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Various Artists

Swaraj: Future Asian Beat

(Silva Screen; US: 11 Sep 2001)

Turning the Tablas on the Dancefloor

Like all musical labels, the horrid “Asian Underground” moniker was much hated by everyone lumped together under it. All it really meant was “anyone with an Indian background doing dance music in London, unless you’re Cornershop, in which case you have separate indie cred and don’t fall under this rubric”. So Badmarsh & Shri, JOI, Nitin Sawhney, Fun-Da-Mental, and any number of acts got scooped together and called a movement.


As labels go, though, it was handy—there was an explosion in the popularity of Indian-inflected dance music in London in the ‘90s. Some of that has taken hold in New York and L.A. and Chicago, but mostly in its bhangra form. All the AI bands in England are more electronica than anything else, and rather more tabla- and breakbeat-driven than bhangra’s dholak-heavy style. But yes, the music, and most of the musicians who performed it, were in fact Asian. So that wasn’t the problem.


No, the problem was the “underground” part. None of these artists wanted to be content with rockin’ the basement beats for other people who looked and sounded just like them—they wanted to move everyone’s asses. Why confine oneself to cult status when you can swing for the fences?


And that’s what the Swaraj collective is doing with this compilation album. Swaraj (the name means “freedom” and/or “self-rule” in Sanskrit, depending on whom you believe) has sponsored club nights all over Great Britain for years now. So when the head guy of Swaraj, Ash Chandola, decided to get some tracks together, he just went out and asked acts he had worked with if he could license their stuff. Hence, the album sitting before me.


Everyone who is anyone in the scene formerly called the “Asian Underground” is represented here, except for Talvin Singh, whom some might call the most important. And this CD is really good and fine and great-sounding. From the surprising opening to Coldcut’s remix of Nitin Sawhney’s “Homelands” all the way through Viragi’s excellently titled “The Seven Heads of Propaganda”, it is a solid 69 minutes of funky Asian music.


I counted 73 different “now THAT shit was DOPE” moments among the record’s 13 tracks. “Homelands” is a stand-out cut, taking its holy time to layer strings, computer hi-hat percussion, beautiful vocals by Nina Miranda, a muted tabla beat, more Western percussion, a deeper tabla line, the anguished singing of the Rizwan Muazzam Qawwali Group (nephews of Nuzrat Ali Khan), something that sounds like sampled turntable scratches, a happy hardcore breakbeat—it’s just a stunning piece of music, ancient and modern at the same time, and jumps everything off in a lovely fashion.


The hits just keep on coming: Trilok Gurtu’s “Shobha Rock” gets a sweet remix by T.J. Rehmi but retains its original blissy jazzy flavor. Gurtu, a percussion wizard with a global vision, is overdue for his moment in the sun, and that is a big benefit to salad-bar compilations like this. You hear someone you like, you maybe buy their disc, you hear someone else, etc. So Juttla, of whom I had never heard before this album arrived, is definitely on my check-it-out list; not only do we get “Bionic Beats”, some fun straight-up vocoder house funk (doesn’t sound all that Indian really, but who cares at this point), but also a cool Kraftwerkreggae Juttla mix of Wayward Soul’s “Real Wild Child”—NOT the Iggy Pop song, but a completely different “Real Wild Child”—and a Juttla mix of Banco de Gaia’s “How Much Reality Can You Take?”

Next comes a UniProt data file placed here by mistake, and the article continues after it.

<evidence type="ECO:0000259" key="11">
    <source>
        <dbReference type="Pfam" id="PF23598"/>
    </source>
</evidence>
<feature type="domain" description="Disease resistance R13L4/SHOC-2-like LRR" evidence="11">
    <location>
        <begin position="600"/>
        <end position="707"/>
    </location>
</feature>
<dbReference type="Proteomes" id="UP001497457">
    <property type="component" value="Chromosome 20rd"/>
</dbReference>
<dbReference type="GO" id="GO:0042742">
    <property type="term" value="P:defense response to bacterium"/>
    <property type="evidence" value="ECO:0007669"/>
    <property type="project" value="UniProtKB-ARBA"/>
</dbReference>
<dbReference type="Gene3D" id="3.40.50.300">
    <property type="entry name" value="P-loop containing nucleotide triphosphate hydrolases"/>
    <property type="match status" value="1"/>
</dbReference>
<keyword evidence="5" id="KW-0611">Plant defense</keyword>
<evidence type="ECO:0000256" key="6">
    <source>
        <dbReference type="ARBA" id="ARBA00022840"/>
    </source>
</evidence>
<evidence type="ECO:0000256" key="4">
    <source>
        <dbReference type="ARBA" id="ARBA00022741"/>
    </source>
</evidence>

This last piece, a tepid sitar-and-string-fueled stroll through Drum’n'bassland, is one of the few pieces on here by “white” artists; not that I really care, but just so you know. Another, the Dum Dum Project’s “Jaani Jaan”, succeeds where Banco de Gaia fails, by incorporating late-‘80s synth-funk with an ironic Bollywood vocal line by Asha Puthli, who has collaborated with both Ornette Coleman and Henry Threadgill. Overall, though, the irony factor is low, which is a mercy. Everyone else is content to just tear it up. Badmarsh & Shri check in with “Bang”, the best track off of this year’s album Signs; Maad Ethics shows off its two-headed double-cultured MC stylee with “Absent Minded”; and Fun-Da-Mental kicks it again with the boys from Rizwan Muazzam Qawwali on “Pollution”.


Standout tracks: well, I’ve already splooged all over “Homelands” and “Bionic Beats”, so let me instead focus on the barnburner “Non-Violence” by T.J. Rehmi, which starts with one of the most furious percussion lines I’ve ever heard in my life, a tabla attack that terrified my three-year-old son so much he made me turn off the CD player. That, my friends, is MUSIC. And good old reliable Sam Zaman from State of Bengal cranks it up on “Rama Communications” something fierce.


Duds: only one, and it’s only a dud by comparison. You’d think that with almost eight minutes to develop something, Viragi’s “The Seven Heads of Propaganda” would actually, y’know, develop something; it’s nice and it’s pleasant and it has a Bonnie Raitt thing happening, but it’s boring and poorly placed as a closer. But that’s about it.


Really, one of the best dance compilations you’re going to hear this year. Better listen, because these Asians aren’t staying Underground for much longer.

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